"The Most Powerful Pages on The Planet"
August 10, 2008
Volume 1 - No.12
Darwin Campbell, Executive Publisher
A Bi-Weekly Publication
Free Speech Under Attack!
City Working to Silence Black Radio Station
By Darwin Campbell
Lone Star Power Pages
Congress shall make no law respecting an establishment of religion, or prohibiting the free exercise thereof; or abridging the freedom of speech, or of the press; or the right of the people peaceably to assemble, and to petition the Government for a redress of grievances.
— The First Amendment to the U.S. Constitution
PORT ARTHUR- By faith, Black Radio pioneer Stephen Mosely started KSAP “The Breeze” at 107.1 FM, hoping to encourage more free speech, community involvement and drum up youth interest in radio careers.
Moseley has succeeded in accomplishing his goals and more, but now is under fire and his progress in jeopardy because he refuses to be a “lapdog” for the chamber of commerce or Port Arthur City Hall.
“This station has been a strong voice and vital part of the community,” he said. “We have done nothing wrong. This is a free speech issue and we feel this is a case of free speech under attack.”
His contract was suppose to keep him at city hall through the year 2013, but now that has been changed and Moseley is being evicted and must move in less than 120 days. That in essence would shut down the station and temporarily closing the doors on free speech over the airwaves.
Port Arthur Mayor Deloris "Bobbie" Prince, who said, “free speech has limits”, is leading a charge with several other leaders to attack free speech by pulling the plug on the radio station and evicting Mosely and his station from his location at city hall.
“Our goal was to be fair, let the people speak and give all a platform,” Mosely said. “We have let people know the truth and the facts and now some want to kill this voice because some cannot take the heat.”
Prince and others are upset over listeners who call into radio talk shows to express opinions about the economic situation, unemployment and other Port Arthur issues that turn up the heat on city officials and are deemed critical or unpopular of the mayor and other city and civic leaders.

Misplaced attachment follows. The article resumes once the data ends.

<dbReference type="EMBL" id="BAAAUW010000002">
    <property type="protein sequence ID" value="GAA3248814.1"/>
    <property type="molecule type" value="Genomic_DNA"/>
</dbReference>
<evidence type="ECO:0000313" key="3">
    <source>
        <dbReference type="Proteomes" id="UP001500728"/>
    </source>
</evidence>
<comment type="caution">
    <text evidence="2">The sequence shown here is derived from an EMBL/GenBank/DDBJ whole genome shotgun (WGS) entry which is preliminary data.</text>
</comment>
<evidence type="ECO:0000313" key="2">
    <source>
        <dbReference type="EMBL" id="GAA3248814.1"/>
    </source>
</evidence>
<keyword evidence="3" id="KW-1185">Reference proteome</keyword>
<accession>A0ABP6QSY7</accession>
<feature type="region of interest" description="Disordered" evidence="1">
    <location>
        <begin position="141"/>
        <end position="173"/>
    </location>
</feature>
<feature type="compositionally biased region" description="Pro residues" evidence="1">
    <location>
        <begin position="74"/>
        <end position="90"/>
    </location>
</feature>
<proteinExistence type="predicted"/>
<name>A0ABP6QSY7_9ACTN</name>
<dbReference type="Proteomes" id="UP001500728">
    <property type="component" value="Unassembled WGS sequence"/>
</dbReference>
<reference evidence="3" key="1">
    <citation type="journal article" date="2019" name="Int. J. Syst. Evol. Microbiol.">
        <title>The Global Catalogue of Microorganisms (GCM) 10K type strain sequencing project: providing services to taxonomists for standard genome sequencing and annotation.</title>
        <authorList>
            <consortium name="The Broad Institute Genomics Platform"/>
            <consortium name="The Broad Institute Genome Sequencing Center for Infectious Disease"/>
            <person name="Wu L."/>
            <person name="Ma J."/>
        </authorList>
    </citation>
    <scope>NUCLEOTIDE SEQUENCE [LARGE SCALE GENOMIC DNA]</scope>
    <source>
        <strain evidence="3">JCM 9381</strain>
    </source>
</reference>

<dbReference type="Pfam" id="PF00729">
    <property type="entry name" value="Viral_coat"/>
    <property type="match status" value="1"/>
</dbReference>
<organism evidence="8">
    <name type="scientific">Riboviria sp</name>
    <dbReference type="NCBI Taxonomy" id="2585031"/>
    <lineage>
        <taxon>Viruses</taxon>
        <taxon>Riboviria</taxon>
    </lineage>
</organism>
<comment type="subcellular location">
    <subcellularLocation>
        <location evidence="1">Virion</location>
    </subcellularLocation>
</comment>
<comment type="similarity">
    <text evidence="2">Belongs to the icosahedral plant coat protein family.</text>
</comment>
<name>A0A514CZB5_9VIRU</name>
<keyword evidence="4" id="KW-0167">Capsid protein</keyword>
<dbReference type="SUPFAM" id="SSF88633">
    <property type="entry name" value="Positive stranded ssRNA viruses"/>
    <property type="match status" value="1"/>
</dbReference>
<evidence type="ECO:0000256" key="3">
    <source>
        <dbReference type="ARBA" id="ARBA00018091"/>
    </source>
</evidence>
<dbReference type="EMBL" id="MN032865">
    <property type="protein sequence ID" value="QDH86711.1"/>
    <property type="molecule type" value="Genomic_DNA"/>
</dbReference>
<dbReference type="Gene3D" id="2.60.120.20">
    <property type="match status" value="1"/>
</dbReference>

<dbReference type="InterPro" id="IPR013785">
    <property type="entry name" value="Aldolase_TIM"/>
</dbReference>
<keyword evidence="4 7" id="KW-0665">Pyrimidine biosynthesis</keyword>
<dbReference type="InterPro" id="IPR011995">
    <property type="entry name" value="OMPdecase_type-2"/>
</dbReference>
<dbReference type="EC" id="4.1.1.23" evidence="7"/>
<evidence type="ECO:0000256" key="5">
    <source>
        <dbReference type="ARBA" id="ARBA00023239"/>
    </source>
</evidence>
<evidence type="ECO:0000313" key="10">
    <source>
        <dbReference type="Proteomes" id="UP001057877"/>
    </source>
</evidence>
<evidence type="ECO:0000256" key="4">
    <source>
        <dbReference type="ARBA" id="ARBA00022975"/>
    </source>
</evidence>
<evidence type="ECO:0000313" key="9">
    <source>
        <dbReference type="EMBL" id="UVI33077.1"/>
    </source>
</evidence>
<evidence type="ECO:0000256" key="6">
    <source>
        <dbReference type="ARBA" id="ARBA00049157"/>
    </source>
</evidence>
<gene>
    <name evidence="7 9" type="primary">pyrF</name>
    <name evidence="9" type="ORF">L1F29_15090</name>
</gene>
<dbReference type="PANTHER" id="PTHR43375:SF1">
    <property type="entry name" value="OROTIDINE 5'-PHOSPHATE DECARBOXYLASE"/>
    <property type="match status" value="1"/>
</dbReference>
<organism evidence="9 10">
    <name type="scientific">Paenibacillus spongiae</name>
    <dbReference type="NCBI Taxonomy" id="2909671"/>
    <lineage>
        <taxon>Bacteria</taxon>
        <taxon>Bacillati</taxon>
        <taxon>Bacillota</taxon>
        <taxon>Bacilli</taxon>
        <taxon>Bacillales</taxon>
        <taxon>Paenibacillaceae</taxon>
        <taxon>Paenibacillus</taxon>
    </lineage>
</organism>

KSAP "The Breeze" 107.1, a low-powered FM station, has been broadcasting local content from Port Arthur City Hall for almost three years with a 100-watt transmitter that reaches throughout a 5-mile radius.
The station plays blues, zydeco, hip-hop, gospel, but is most popular because of its call-in talk shows featuring government and civic leaders and for covering hot local issues.
Mosely, founder of the non-commercial station, is a chemist assistant at Total Petrochemicals USA.
He has had a passion for radio since the age of eight when he observed a radio broadcast in progress. Since that time, his dream of sharing that passion is a reality as Moseley brings Port Arthur children and teenagers into the station on a regular basis, offers broadcast training, the opportunity to produce their own shows and a chance to prepare for careers in radio.
KSAP, licensed to Truth and Education Corp., and operates with eight full-time volunteers. The station has had free use of an office in City Hall since the station launched in 2005
According to city documents, in June Port Arthur offered to let KSAP relocate to the City Hall basement, if Mosely would sign off on a new clause in the lease forbidding the station from airing “political shows” or “personal references or political opinions” by hosts, guests or callers – a deal Moseley declined.
The track record and positive value of his radio station in the community and to the community speaks for itself.